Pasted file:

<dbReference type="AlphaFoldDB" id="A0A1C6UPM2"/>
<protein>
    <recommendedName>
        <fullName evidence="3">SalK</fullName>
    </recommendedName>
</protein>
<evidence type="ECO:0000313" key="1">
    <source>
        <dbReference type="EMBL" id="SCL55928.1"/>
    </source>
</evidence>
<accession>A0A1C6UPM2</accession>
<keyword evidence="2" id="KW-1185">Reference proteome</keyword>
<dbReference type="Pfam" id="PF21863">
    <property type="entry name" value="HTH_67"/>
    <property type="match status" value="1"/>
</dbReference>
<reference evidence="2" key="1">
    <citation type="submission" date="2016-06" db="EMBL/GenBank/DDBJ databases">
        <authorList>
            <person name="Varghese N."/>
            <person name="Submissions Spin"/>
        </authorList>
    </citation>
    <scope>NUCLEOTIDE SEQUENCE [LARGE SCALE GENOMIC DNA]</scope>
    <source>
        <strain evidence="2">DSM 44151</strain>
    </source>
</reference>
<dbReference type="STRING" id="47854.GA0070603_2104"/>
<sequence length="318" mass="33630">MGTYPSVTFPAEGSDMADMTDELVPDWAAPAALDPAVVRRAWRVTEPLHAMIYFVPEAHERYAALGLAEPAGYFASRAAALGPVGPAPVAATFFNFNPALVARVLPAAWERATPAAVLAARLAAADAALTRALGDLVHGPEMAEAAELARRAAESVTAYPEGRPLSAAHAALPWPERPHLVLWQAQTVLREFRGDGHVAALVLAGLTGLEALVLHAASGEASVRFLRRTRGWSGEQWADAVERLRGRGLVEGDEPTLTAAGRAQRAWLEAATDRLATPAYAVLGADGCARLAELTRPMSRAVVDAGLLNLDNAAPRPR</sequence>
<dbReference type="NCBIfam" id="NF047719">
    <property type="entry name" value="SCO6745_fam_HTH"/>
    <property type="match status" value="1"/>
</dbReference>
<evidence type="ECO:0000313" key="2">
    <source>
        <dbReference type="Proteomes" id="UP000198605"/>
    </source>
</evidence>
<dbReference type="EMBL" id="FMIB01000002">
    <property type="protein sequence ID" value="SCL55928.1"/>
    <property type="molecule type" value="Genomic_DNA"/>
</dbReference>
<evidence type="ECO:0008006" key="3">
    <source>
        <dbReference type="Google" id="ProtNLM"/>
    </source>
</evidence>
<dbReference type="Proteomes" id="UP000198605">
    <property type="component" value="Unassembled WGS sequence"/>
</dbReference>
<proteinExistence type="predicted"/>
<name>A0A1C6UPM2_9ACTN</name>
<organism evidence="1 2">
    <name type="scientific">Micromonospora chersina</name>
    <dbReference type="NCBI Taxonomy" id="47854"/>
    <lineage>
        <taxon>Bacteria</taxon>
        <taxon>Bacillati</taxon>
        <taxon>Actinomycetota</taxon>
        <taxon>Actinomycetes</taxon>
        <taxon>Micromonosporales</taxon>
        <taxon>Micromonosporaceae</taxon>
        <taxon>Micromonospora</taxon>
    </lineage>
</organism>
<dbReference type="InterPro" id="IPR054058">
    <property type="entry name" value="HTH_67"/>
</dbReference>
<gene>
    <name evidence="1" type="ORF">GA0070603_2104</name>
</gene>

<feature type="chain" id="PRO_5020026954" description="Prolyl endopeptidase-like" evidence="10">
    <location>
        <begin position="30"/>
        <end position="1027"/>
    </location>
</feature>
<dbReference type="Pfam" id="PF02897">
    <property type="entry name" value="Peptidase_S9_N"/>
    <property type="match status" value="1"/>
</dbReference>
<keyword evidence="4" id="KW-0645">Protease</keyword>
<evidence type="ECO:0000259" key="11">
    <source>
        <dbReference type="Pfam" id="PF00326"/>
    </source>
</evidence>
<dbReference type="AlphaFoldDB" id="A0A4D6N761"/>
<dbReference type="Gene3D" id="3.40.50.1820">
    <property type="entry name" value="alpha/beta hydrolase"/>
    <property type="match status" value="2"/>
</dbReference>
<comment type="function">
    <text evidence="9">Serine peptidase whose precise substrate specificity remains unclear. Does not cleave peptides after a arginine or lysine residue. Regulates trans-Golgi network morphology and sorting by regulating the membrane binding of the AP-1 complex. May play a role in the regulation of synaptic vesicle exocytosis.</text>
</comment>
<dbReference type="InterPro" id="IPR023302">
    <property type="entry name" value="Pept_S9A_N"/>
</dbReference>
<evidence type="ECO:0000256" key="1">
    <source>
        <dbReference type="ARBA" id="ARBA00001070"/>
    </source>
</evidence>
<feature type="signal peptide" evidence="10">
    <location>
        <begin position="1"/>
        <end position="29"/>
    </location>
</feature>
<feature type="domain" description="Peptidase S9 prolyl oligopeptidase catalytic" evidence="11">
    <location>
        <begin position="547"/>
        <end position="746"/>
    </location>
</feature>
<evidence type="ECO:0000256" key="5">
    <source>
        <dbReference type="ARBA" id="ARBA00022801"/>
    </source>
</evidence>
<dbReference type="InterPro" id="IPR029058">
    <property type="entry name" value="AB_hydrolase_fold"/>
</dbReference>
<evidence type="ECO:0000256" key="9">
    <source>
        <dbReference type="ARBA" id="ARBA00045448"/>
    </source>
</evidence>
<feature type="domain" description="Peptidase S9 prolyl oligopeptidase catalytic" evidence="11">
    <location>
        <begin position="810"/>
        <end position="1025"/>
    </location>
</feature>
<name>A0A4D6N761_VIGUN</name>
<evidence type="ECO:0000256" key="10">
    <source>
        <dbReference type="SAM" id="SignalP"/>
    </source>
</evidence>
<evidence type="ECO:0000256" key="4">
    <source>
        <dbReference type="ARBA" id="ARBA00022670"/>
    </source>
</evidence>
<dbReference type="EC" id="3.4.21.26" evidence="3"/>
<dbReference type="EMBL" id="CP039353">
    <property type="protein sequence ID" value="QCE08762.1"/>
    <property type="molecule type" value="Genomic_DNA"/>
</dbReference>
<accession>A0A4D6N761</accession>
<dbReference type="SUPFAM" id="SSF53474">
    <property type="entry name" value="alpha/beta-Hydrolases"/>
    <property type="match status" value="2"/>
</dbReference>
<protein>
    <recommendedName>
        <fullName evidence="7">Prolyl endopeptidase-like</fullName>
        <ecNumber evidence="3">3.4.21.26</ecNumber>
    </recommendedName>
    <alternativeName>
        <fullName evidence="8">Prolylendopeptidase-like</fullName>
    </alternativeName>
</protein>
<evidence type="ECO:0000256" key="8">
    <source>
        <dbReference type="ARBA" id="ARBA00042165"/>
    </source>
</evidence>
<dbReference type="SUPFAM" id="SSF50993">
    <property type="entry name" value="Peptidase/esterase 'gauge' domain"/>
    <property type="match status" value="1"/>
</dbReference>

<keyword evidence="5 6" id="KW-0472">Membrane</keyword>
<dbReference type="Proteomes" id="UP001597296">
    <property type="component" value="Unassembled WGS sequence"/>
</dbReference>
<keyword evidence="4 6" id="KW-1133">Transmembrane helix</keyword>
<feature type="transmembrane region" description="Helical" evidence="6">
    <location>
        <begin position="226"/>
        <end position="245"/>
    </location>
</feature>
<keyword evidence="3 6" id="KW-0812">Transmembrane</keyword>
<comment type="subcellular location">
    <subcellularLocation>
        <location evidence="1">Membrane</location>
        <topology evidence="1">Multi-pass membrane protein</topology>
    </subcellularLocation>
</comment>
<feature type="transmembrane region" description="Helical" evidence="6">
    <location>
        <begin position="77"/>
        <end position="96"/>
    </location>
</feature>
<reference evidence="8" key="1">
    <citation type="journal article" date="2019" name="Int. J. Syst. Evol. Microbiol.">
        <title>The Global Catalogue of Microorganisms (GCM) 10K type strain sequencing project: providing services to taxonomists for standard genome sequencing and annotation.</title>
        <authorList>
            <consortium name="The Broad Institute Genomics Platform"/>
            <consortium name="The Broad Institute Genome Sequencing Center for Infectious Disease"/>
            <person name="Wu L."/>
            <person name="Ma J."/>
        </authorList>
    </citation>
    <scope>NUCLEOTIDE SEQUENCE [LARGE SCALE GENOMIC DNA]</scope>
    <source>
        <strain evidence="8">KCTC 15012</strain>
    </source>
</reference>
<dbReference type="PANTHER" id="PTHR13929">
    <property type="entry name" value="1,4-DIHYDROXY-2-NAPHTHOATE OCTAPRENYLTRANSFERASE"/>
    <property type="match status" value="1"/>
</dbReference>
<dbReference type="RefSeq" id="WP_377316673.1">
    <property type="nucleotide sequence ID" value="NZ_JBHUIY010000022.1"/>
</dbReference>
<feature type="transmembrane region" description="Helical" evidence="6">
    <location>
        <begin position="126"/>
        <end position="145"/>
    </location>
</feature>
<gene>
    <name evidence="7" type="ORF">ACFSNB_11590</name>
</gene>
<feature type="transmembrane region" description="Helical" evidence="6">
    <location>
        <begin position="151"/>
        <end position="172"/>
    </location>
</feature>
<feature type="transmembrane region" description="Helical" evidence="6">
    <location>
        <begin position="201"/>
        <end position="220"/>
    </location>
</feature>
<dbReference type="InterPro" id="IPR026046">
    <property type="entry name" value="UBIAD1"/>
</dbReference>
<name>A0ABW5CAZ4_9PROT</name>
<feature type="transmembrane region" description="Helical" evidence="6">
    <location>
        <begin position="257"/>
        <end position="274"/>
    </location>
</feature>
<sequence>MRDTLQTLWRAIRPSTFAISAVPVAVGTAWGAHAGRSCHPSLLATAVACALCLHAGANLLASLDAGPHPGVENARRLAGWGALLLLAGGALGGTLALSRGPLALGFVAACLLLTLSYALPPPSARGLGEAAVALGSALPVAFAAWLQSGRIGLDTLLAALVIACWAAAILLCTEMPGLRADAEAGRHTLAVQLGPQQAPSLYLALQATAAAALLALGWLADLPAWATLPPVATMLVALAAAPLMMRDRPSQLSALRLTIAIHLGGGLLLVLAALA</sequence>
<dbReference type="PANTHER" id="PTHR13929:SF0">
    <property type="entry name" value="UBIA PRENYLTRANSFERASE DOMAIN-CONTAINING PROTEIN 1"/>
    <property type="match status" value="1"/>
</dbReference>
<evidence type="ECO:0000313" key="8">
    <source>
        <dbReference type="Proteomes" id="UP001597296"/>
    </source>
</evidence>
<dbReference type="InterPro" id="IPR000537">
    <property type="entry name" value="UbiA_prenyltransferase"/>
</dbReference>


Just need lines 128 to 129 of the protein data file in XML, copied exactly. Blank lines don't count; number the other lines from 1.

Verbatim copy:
        <dbReference type="ARBA" id="ARBA00045448"/>
    </source>